Story by Capt. Esperanza Meza
19th Regiment, Texas State Guard Public Affairs
Whether rescuing families and pets from flooded homes, lending a helping hand to parents and children who need a place to sleep in a shelter, or distributing basic necessities and medical care during a natural disaster or emergency, the Texas State Guard knows that communicating with people is vital to every mission. When every minute counts these guardsmen do not want language to become a barrier for getting their fellow Texans help.
Sgt. Allen Barnfield, 2nd Battalion, 19th Regiment, Army Component, decided to learn American Sign Language because he wanted to assist people who could not hear. Last summer when Hurricane Harvey displaced tens-of thousands of residents, he used his sign language skills to communicate with eleven evacuees at shelters.
“Being able to interpret for the deaf evacuees made me realize how important it is to be able to communicate with them,” he said. “The fact that I could provide them with information through sign language made them feel much better about staying in the shelter.”
Barfield said that he was brought to tears when one of the children he had interpreted for drew him a picture to thank him for making their stay more bearable.
For another member of the Texas State Guard, it was his knowledge of Spanish that helped place a frightened young by at ease when carrying him to a rescue boat.
“If time is of the essence and English skills are limited, providing direction and guidance in their language gives them confidence that we will get their family to safety,” said Master Sgt. Robert Lewis, 3rd Battalion, Texas Maritime Regiment.
While the size and geographic diversity of the state makes it a melting pot, guardsman like Cpl. Zaw Maung of the 19th Regiment, who speaks Burmese, become a critical language asset during times of need. Maung used Burmese with shelter guests at the NRG Stadium in Houston during Hurricane Harvey. He created signs and gave announcements in Burmese and worked as a translator at a help desk.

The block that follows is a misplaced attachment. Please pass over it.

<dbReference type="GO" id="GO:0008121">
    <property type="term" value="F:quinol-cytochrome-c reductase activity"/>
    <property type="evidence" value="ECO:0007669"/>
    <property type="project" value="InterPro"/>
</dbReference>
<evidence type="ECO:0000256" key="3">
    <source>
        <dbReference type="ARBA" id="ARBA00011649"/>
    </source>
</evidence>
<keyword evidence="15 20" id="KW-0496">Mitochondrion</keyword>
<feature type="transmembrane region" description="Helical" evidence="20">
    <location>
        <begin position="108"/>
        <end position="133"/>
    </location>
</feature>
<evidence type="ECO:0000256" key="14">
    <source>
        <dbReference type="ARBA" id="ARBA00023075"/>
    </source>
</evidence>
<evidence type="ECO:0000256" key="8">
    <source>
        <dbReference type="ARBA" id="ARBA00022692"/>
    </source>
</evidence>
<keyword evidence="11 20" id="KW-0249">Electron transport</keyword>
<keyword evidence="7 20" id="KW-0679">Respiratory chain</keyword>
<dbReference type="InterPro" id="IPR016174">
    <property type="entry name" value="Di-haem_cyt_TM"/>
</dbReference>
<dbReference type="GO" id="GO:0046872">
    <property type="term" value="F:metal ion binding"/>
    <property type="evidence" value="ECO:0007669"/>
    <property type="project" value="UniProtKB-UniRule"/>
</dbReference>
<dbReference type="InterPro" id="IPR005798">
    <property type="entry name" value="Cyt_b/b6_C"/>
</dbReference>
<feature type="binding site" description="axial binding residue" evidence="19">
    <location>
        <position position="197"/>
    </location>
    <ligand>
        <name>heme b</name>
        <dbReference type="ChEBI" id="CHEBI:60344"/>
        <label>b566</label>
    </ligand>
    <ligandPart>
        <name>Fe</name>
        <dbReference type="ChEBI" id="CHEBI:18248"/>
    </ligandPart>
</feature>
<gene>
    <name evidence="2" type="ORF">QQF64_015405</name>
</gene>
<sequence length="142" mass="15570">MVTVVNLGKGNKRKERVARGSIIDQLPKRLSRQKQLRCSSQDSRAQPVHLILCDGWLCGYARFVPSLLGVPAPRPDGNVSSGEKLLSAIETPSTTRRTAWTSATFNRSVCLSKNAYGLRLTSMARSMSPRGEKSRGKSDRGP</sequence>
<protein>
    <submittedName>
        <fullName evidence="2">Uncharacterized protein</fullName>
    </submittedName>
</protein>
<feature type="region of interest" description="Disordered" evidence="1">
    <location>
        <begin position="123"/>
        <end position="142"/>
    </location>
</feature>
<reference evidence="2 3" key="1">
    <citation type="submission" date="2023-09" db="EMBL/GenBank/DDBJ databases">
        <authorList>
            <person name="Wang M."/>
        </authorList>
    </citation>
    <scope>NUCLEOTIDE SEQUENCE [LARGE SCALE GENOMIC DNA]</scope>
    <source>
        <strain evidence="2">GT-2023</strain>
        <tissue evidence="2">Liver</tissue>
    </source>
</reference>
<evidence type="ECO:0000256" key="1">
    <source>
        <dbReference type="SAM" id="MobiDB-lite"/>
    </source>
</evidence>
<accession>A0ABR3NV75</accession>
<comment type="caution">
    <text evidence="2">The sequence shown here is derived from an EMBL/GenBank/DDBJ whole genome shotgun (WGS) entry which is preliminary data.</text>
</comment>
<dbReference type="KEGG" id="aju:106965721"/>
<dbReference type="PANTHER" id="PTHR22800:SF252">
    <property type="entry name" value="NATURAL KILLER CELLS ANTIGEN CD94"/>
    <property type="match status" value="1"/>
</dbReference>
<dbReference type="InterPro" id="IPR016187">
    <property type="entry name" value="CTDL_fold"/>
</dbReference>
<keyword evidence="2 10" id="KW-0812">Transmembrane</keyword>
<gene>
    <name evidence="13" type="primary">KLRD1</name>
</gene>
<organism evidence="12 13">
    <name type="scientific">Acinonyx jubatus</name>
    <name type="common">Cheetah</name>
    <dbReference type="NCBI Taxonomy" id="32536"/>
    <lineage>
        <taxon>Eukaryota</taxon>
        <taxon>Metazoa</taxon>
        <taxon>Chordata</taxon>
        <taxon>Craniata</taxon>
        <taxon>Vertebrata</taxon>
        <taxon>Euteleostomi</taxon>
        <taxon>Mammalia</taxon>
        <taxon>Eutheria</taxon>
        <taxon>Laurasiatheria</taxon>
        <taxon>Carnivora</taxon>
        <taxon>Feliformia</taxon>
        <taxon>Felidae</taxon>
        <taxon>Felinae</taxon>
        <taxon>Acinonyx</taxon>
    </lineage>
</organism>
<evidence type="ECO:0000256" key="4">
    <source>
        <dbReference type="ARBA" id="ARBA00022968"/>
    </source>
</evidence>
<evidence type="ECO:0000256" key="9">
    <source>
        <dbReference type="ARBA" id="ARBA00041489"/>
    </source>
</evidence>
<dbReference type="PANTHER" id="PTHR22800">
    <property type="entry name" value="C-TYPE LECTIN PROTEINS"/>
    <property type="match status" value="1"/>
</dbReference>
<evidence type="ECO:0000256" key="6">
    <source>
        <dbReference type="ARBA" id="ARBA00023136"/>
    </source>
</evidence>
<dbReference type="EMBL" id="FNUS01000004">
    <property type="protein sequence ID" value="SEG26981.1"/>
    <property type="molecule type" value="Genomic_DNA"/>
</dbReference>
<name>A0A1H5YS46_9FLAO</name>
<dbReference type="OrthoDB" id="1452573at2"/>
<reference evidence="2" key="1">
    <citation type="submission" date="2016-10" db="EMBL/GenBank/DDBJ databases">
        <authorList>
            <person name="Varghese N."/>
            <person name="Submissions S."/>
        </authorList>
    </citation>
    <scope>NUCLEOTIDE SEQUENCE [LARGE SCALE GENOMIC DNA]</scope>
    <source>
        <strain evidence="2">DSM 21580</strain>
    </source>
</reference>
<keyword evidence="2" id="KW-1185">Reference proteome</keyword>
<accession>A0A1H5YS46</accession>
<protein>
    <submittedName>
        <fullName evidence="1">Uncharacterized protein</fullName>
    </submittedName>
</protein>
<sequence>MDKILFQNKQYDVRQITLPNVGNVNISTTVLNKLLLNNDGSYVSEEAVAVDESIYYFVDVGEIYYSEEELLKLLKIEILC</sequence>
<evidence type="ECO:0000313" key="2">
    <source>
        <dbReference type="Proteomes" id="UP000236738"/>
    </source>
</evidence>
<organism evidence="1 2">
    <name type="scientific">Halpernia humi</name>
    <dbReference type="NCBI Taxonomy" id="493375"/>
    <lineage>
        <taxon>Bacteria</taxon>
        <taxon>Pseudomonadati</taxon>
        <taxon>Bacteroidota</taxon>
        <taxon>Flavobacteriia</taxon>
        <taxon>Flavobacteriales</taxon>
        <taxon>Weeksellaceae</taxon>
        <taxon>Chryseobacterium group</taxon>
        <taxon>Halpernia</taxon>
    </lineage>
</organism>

“If I had not been in the Texas State Guard, I would not have been in the position to help this community,” said Maung. Communicating in my native tongue made the Burmese guests feel a little better during a most distressful time because of the hurricane."
During Operation Lone Star, the largest medical humanitarian operation in the country and mass casualty training exercise in the Rio Grande Valley, Capt. Margarita Elestwani, Texas Medical Brigade, assisted patients and physicians through her ability to communicate medical terms in Spanish, Tagalog (Filipino language) and French. Another Texas Medical Brigade member at OLS, who also speaks Tagalog, Capt. Abram Braza, 2nd Battalion, used his ability to communicate in a Filipino dialect to reunite a lost elderly Filipino man with his family.
Although those with multilingual skillsets help serve fellow Texans, there are times these language capabilities also help communicate with the members of the media and dignitary visitors, further enhancing the delivery of needed messaging. For Staff Sgt. Gregory Illich, 1st Battalion, 8th Regiment, his Spanish fluency enabled him to serve as an interpreter when a Chilean military delegation observed OLS.
“One member of the Chilean delegation gave me a challenge coin for assisting them and I gave him my Texas flag patch from my uniform,” said Illich. “I was honored to be able to use my fluency in Spanish to assist the Rio Grande Valley community as well as act as interpreter for our Chilean guests.”